Loose monetary policy makes it easy for euro-area banks to keep bad debt on their books, potentially delaying the flushing out of sour loans, the Bank for International Settlements said in its annual report.
The European Central Bank’s record low interest rates and ample liquidity have boosted banks’ lending margins, allowing them to gloss over losses in their business, the Basel, Switzerland-based BIS said in the report, released today. That’s what makes it so crucial to find other means to fix banks’ balance sheets, such as the ECB’s asset-quality review, it said.
“Enforcing balance-sheet repair is an important policy challenge in the euro area,” said the BIS, the record-keeper of the world’s central banks. “Low rates reduce the cost of -- and thus encourage -- forbearance, keeping effectively insolvent borrowers afloat in order to postpone the recognition of losses.”
Non-performing loans have kept growing in the years since 2010 in euro-area countries such as Spain or Italy, where they exceed 10 percent of all loans as the downturn exposed the indebtedness of retail and corporate borrowers. Meanwhile, they dropped to less than 4 percent in the U.S. last year, down from a peak of about 7.5 percent reached after the 2008 collapse of Lehman Brothers Holdings Inc.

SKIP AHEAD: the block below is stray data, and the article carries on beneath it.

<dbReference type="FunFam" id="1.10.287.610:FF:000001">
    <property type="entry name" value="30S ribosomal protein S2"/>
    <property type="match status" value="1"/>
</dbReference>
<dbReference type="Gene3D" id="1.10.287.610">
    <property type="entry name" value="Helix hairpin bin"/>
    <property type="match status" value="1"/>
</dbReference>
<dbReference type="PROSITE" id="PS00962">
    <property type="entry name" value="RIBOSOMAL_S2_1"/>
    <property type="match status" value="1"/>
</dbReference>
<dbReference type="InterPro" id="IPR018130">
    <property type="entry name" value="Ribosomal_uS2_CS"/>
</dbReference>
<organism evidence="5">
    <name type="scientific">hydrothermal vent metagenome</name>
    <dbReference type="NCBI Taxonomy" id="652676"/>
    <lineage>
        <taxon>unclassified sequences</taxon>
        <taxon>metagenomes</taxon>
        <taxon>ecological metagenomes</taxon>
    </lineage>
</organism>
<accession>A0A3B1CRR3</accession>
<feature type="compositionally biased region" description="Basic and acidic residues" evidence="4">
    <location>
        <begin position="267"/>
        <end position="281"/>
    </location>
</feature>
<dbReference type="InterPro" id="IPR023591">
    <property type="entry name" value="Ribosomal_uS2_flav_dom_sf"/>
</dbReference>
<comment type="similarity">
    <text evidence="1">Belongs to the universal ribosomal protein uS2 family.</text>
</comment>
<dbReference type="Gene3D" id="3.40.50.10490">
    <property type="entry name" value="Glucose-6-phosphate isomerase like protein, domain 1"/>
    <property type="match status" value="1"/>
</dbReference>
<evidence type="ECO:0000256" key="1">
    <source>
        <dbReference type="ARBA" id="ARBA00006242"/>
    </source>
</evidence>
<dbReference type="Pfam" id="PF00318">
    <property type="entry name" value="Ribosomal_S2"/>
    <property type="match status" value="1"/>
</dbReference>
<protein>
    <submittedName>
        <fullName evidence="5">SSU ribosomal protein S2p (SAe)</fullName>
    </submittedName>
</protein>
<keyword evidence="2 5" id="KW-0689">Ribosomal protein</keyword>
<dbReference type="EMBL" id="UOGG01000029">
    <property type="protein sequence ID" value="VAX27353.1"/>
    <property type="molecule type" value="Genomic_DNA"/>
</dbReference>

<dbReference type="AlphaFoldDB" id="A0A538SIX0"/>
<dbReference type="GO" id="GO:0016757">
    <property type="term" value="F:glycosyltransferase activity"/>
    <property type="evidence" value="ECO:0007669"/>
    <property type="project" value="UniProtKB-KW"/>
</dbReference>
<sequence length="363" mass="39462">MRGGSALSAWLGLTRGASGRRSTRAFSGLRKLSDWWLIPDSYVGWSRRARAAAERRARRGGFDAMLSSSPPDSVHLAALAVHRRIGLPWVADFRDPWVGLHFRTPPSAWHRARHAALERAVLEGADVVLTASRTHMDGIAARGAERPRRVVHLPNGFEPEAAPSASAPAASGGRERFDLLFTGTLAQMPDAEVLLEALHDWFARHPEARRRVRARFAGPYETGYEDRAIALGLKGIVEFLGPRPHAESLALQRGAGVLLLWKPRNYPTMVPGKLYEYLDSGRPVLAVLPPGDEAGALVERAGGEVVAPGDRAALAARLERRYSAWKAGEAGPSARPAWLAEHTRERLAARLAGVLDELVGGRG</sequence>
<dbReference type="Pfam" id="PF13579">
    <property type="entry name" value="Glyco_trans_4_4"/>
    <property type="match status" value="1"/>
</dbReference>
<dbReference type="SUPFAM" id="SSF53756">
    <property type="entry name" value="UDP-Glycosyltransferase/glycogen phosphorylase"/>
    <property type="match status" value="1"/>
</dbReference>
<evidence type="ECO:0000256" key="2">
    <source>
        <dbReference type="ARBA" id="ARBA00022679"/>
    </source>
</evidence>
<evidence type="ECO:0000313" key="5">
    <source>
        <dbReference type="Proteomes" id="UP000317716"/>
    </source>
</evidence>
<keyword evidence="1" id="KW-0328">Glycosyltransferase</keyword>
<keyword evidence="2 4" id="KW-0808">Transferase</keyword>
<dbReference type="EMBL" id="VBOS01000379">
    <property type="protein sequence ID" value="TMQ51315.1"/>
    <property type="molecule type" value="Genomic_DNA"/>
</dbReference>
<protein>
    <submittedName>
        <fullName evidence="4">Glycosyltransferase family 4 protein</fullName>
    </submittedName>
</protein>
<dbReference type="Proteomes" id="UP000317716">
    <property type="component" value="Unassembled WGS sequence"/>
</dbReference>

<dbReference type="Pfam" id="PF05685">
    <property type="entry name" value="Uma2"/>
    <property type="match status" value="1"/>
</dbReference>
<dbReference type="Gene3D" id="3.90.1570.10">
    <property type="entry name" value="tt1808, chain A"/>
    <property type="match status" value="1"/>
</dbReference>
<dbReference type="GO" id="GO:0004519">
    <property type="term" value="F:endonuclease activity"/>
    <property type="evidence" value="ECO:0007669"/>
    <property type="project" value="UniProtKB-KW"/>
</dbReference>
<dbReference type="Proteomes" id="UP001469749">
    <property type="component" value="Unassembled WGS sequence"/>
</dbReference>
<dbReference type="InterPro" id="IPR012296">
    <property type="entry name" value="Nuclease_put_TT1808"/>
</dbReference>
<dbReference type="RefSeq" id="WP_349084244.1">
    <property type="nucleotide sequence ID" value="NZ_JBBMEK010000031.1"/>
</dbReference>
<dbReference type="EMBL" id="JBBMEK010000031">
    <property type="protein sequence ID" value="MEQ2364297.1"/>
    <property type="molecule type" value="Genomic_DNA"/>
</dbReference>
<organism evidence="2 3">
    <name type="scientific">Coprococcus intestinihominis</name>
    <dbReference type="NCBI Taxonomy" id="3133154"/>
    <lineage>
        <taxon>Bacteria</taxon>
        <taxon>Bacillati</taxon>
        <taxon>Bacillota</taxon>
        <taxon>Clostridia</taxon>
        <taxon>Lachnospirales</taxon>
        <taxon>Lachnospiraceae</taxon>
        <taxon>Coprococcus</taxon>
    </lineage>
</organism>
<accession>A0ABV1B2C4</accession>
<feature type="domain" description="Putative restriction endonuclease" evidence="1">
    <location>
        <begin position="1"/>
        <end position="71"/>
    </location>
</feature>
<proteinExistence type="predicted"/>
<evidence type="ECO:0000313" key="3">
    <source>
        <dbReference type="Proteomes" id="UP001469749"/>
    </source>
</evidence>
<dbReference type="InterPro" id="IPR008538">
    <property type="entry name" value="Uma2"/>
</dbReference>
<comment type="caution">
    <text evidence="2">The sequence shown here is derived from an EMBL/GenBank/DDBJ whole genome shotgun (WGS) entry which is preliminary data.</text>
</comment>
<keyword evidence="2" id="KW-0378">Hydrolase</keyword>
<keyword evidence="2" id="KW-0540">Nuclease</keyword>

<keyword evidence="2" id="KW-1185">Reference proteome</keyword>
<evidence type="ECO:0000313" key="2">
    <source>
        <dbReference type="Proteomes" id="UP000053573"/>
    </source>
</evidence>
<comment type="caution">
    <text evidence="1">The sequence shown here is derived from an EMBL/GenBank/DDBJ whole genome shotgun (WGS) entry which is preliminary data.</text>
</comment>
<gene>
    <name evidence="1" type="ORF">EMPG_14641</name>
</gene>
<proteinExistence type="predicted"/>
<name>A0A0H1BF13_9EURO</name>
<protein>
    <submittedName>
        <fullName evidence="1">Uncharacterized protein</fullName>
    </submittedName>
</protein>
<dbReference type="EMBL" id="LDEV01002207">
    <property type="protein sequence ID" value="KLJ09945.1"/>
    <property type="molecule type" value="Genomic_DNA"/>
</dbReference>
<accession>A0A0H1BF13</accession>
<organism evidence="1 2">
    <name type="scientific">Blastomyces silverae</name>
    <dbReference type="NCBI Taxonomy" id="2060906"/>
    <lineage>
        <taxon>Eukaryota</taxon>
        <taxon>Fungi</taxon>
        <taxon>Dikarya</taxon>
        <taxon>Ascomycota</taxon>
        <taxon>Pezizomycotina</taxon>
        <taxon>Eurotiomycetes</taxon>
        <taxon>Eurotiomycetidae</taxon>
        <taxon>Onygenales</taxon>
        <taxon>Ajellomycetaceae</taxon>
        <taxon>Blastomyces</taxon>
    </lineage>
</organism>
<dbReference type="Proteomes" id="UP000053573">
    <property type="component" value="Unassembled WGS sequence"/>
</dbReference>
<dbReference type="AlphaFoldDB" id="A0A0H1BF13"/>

In its assessment of the euro area’s 128 largest lenders, the ECB will seek to determine whether firms are giving borrowers easier terms to avoid showing loans as defaulted.
“The experience of Japan in the 1990s showed that protracted forbearance not only destabilizes the banking sector directly but also acts as a drag on the supply of credit,” the BIS said. “This underscores the value of the ECB’s asset-quality review, which aims to expedite balance-sheet repair.”
The bad loans on banks’ books are running counter to their strengthening of capital ratios, the BIS said.
“The capacity of capital to absorb future losses is severely undermined by unrecognized losses on legacy assets,” it said. “Unrecognized losses distort banks’ incentives, diverting resources toward keeping troubled borrowers afloat and away from new projects.”
ECB President Mario Draghi is combining different tools as he tries to simultaneously heighten banks’ risk awareness and prompt them to lend in countries just coming out of recession.
While the ECB’s scrutiny of balance sheets puts pressure on banks to clean their books, Draghi is also offering as much as 400 billion euros ($545 billion) of cheap funding to jump-start lending that is still lackluster a year after the 18-nation euro area emerged from its longest recession.
The BIS also warned of risks lingering for banks in countries where credit is sound and growing and the earnings outlook is bright, citing some emerging markets along with Switzerland and the Nordic countries.
“In countries with recent financial booms, banks may be weaker than they appear,” it said. “Perceptions of a benign credit outlook and strong earnings potential have ridden on an unstable leverage-based expansion.”